I have usually used masonite, which you can get from Lowe's or Home depot, on a wood frame,. Some panels are integral to the fascia, my main panel is hinged, so it can be opened up to allow access to the spaghetti bowl of wiring behind it. The main panel is painted glossy black, and then I used masking tape to mask off a diagram of each block. each block was then painted in in the distinctive color which is used to represent that block on my tab on car operating system, so that the colors associated with the different ares of the railroad are reinforced between the block system and the tab on car operating system.
I use DC, with a block system. . the blocks are controlled by rotary switches, which I got years ago from radio shack, back before their main business was selling cell pones. My RR is extensively documented in the logging , mining, and industrial section, and there ares some pictures in there. check out that thread, and if you have some specific control panel questions, ask them there, and I will drag my camera up there and take some more pictures to help explain my answers.
Here are 3 control panels I built.
The big one has toggle switches and switch studs built in.
The small ones have Atlas cab switches.
The construction is masonite hardboard with a wood frame on the big one. The big one is hinged so that I can get behind it; it will also slide back onto a shelf but that almost never happens.
I live near some good electric/electronic parts stores where I can buy the switches that I need.
Some people have luck with clear plexiglass.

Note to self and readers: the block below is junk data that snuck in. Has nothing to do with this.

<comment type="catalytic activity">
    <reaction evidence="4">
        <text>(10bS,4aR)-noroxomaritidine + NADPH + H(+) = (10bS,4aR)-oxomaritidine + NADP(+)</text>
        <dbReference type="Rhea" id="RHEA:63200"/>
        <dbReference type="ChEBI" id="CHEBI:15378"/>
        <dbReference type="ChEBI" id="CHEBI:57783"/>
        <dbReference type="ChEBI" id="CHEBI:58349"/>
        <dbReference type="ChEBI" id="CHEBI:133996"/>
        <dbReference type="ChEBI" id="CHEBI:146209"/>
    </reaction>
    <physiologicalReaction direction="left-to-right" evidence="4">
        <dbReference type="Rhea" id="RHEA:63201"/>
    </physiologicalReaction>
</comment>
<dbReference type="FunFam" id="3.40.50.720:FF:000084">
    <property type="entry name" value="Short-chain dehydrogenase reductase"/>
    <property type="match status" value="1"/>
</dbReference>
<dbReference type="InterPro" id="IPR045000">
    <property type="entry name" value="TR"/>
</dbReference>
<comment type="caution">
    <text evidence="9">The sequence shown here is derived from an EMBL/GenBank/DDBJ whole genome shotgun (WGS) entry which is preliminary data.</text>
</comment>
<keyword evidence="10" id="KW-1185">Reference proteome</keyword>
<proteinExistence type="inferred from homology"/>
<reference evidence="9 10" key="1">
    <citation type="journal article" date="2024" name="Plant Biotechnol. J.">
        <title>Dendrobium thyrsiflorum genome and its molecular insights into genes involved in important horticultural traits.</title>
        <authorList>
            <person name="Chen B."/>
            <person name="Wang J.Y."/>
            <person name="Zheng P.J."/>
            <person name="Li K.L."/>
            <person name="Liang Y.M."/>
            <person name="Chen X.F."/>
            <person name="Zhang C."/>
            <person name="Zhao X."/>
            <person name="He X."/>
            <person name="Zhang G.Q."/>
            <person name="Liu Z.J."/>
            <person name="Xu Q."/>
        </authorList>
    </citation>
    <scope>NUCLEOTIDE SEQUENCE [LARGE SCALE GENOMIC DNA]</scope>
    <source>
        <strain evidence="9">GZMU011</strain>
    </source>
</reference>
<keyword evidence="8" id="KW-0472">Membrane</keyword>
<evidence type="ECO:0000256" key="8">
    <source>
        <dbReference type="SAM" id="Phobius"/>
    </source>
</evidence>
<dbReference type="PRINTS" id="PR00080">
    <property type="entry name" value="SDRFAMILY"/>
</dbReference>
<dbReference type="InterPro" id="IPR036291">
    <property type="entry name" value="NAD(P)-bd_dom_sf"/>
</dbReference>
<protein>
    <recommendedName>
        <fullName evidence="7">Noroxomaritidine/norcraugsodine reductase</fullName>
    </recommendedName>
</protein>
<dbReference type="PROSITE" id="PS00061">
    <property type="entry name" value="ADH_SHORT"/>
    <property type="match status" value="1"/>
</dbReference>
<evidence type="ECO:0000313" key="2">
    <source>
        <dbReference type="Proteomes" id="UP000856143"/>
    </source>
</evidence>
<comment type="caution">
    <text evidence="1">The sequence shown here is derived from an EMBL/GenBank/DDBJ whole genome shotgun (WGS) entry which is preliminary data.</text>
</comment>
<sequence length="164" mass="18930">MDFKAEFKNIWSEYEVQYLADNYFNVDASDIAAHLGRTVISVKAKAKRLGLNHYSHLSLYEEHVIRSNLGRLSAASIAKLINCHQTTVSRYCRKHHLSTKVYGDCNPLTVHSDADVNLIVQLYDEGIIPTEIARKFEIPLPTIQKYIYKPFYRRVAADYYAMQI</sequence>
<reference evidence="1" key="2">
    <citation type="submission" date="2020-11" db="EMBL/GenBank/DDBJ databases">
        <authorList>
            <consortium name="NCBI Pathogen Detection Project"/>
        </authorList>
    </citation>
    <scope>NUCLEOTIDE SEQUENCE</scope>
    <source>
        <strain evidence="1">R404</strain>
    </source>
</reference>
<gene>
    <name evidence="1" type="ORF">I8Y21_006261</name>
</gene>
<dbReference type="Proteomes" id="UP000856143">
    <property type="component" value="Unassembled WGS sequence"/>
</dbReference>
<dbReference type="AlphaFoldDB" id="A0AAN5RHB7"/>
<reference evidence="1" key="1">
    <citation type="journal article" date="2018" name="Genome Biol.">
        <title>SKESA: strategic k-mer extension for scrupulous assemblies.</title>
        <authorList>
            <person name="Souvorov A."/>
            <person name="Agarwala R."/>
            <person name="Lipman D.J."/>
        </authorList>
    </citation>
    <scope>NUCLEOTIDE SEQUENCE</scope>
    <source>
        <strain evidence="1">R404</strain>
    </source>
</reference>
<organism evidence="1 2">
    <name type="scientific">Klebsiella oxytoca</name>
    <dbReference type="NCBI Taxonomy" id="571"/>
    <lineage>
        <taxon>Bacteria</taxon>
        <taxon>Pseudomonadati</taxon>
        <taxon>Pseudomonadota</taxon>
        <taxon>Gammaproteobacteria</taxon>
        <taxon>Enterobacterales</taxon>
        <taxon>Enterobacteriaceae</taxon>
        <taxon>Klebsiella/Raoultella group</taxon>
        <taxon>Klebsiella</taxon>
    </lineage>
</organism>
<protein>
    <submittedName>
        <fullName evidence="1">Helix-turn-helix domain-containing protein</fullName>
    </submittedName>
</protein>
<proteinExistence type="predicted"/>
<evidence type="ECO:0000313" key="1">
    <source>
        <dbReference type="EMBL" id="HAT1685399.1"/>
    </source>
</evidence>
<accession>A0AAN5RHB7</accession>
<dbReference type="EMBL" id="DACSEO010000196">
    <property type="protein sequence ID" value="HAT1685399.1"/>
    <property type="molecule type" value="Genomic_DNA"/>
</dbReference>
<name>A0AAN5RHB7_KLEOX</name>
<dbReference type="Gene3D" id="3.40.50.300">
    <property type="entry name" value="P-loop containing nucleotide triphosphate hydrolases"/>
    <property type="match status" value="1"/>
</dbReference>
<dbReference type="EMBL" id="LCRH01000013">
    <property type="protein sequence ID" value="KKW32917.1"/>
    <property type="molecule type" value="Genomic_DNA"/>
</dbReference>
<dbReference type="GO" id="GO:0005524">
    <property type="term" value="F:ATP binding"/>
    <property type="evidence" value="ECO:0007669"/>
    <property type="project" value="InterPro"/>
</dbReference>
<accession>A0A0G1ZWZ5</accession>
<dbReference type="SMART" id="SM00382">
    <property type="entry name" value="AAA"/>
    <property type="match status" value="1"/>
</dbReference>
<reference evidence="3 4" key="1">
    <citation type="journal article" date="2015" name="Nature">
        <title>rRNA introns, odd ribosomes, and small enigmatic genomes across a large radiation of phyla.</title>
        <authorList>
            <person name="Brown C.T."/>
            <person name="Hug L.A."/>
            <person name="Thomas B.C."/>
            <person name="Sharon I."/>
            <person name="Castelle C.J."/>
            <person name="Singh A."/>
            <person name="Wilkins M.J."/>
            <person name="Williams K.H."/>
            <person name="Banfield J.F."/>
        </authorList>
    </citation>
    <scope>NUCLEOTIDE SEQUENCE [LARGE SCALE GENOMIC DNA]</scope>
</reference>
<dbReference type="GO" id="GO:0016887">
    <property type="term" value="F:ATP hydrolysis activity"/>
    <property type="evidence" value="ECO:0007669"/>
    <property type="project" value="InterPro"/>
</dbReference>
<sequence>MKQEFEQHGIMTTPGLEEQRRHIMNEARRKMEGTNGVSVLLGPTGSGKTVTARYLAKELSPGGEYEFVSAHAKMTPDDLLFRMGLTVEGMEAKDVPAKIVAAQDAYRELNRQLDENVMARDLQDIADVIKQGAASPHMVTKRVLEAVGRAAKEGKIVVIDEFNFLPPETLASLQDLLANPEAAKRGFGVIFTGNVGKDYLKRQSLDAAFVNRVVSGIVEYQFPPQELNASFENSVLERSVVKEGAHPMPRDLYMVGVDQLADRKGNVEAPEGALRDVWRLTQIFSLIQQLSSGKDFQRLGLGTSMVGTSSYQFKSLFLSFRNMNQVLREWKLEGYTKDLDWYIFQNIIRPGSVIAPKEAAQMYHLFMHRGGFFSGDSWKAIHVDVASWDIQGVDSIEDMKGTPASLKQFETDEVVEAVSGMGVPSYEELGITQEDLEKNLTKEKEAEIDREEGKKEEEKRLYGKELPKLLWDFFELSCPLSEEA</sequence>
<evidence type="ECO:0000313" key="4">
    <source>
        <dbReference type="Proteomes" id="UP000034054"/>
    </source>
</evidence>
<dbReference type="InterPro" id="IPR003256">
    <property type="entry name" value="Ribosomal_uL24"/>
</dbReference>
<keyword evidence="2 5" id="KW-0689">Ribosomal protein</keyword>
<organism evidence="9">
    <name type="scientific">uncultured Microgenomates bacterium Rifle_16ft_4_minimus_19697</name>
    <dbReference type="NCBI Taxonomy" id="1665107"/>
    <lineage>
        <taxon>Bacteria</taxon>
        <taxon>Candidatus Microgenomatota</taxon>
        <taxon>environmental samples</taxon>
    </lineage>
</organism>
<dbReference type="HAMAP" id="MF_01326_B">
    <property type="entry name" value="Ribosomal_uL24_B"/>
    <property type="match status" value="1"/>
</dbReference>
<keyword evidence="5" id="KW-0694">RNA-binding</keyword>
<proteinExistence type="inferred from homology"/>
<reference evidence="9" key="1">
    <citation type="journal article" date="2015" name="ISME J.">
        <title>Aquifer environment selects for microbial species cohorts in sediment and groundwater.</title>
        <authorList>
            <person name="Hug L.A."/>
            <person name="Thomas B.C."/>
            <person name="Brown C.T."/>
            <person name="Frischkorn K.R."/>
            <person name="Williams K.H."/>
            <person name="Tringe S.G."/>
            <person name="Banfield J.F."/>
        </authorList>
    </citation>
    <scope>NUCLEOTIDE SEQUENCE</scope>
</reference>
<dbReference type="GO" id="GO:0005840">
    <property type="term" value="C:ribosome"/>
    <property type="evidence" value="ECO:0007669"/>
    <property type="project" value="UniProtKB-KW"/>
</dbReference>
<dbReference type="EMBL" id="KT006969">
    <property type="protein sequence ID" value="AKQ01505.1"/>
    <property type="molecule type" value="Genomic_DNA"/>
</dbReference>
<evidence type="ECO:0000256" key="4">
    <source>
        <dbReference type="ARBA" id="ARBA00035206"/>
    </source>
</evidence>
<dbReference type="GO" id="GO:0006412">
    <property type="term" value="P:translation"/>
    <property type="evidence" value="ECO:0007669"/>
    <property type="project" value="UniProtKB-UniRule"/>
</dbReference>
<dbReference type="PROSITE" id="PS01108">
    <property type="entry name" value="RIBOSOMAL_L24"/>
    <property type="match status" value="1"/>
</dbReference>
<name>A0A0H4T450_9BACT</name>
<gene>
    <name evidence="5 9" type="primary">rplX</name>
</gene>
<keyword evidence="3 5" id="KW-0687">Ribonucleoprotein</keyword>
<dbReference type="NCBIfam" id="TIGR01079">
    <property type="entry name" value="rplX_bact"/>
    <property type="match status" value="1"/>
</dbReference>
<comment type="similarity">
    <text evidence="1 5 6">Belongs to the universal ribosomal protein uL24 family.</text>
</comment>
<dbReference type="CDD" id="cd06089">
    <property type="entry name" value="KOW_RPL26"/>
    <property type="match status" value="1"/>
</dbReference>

There are no ignorant questions. The ignorant wish to stay that way , and thus ask no questions.!
Same stuff. Mr Mason was working on making a fibre insulation board, and had some wood pulp in a press. he went to lunch, and forgot to tun off the press; and Masonite was invented. as flexible stuff it makes a great material for fascias and backdrops. it will curve pretty well as it is, and if you soak it in water, you can curve it very tightly. for control panels it is useful because it is smooth on one or both sides , can be painted to a nice finish, is thin enough to mount switches into it, and is easy to work with with standad carpentry tools.
I run old school DC. I have nine blocks. each block is controlled by a six position rotary switch. Currently I have four functional throttles hooked up to this system. I have room to add more, but it is hard to gather four people insane enough to attempt to operate this monstrosity. there is room to add another two throttles, but there really is not room is the aisles for four operators.
On mine the track diagram on each block in in a separate color. this color corresponds with the color of the tabs for my tab on car operating system, helping to reinforce the systen defining which car goes where.